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Do we actually know if the NIH funding is being spent?

Discussion in 'General Advocacy Discussions' started by rvallee, Oct 26, 2018.

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  1. rvallee

    rvallee Senior Member (Voting Rights)

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    There have been many discussions on NIH funding, and in particular the new funds dedicated to the new collaborative centers, as well as the see-saw of funding increases and decreases. Especially since this is basically the only actual significant source of funding we know of that is supposed to be going to research. And since the psychosocial cult isn't as significant in the US, it's likely not hijacked like in Australia, the UK, Denmark or other countries.

    Is there any accounting of this funding? Because quite a lot of the research that we see published is either privately funded or not directly funded by NIH research for ME. Maybe I'm mistaken but I don't think researchers like Systrom receive direct NIH funds for their work that includes ME. We know that some of Hanson's (or Klimas?) funding comes because of her work on Parkinson's, AIDS and GWI.

    Is there a breakdown of this? Because if we take an average of $10M per year, since 2008 that's a solid $100M. Extending another 2 decades we get lower annual budgets but that still amounts to over $200M in total.

    I know medical research is expensive but considering a lot of the research we see from the US is not actually funded by NIH, where is that money going? Most of the studies are small and it's difficult to add up to the total we are supposed to see. Ron Davis' grant was the first to be directly funded. So if no projects are directly funded, do we actually know where this money is actually doing?

    We know the CDC previously hijacked research money as well, but it's also supposed to spend roughly $5M per year and I similarly struggle to explain where that money could be spent at all considering ~$50M in the past decade and quite frankly absolutely nothing to show for except an update on a website that is marked as advisory only.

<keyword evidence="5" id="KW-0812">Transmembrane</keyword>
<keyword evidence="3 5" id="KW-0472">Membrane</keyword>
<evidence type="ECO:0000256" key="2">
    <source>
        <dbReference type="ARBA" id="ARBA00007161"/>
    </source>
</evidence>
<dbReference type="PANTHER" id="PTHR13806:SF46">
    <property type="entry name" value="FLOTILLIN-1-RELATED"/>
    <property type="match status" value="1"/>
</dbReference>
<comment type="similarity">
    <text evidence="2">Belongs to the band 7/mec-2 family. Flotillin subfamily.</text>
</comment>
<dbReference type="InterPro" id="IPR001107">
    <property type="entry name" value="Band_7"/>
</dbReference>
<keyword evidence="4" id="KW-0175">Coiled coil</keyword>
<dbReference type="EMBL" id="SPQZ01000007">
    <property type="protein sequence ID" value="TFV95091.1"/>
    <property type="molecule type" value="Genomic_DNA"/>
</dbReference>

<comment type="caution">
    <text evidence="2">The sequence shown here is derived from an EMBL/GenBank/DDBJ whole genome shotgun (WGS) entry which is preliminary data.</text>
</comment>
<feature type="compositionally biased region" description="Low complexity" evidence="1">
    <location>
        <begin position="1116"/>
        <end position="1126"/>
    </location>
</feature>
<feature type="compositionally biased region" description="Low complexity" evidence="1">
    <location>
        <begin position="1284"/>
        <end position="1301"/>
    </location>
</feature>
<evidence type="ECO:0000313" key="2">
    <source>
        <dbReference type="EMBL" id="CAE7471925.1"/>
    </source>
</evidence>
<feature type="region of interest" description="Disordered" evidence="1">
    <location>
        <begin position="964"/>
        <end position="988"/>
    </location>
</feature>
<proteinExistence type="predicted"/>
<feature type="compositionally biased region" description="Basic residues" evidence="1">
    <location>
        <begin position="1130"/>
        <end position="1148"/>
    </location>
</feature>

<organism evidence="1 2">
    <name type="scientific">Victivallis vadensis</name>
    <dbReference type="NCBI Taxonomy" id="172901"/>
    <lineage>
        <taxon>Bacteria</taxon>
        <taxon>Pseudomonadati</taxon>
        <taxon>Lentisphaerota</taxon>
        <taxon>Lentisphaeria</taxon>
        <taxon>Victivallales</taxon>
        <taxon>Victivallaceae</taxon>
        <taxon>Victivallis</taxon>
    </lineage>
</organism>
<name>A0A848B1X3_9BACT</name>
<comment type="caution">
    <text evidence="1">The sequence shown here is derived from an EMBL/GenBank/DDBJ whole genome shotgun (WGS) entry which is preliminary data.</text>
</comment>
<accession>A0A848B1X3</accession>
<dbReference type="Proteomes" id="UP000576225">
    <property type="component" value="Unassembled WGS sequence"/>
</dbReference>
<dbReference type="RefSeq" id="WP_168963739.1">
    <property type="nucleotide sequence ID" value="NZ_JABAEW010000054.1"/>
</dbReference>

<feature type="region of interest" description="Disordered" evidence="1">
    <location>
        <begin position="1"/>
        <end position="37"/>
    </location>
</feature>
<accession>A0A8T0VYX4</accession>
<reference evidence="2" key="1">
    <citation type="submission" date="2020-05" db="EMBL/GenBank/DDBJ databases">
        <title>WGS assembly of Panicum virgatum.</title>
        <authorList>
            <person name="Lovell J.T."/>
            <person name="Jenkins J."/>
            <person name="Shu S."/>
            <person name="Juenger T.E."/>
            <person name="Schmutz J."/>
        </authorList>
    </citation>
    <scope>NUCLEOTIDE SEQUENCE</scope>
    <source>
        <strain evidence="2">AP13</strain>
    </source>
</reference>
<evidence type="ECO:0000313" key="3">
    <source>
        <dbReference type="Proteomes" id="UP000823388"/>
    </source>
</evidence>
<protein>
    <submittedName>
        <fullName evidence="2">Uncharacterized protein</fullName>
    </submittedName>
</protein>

I'm not sure if this is advocacy but I don't know where to place this elsewhere.
     
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  2. Peter Trewhitt

    Peter Trewhitt Senior Member (Voting Rights)

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  3. Andy

    Andy Committee Member & Outreach

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  4. rvallee

    rvallee Senior Member (Voting Rights)

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  5. rvallee

    rvallee Senior Member (Voting Rights)

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    That seems like the kind of thing that should be highlighted. Maybe in the NICE committee. Or to Monaghan? How embarrassing that a research funding institute is doing so badly that a foreign institute is funding work in their country.

    Though serious kudos need to be given to the NIH administrator who did that. It's small but it shows some willingness to find a solution.
     
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  6. Dolphin

    Dolphin Senior Member (Voting Rights)

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    Full research papers will generally mention any funding sources. I have seen lots mention specific NIH grant numbers. It’s not something I’m suspicious about.
     
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  7. DokaGirl

    DokaGirl Senior Member (Voting Rights)

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    The ME community has funded at least tens of millions in the past three decades. Exactly how much, I don't know. Old CFIDS Association of America newsletters often noted donations by pwME for research. It would be interesting to know how much our community has donated to research, but likely difficult to find out. If I were to guess, I would say there is a good chance pwME have provided way more research dollars than governments. This is actually probably a safe bet!
     
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  8. Dolphin

    Dolphin Senior Member (Voting Rights)

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    Sometimes people talk as if it is some sort of scandal that a lot of the money that has been raised for research has been raised privately. But there are lots of conditions where a lot is raised privately and with some conditions the amount raised privately is multiples of what is raised privately for ME/CFS.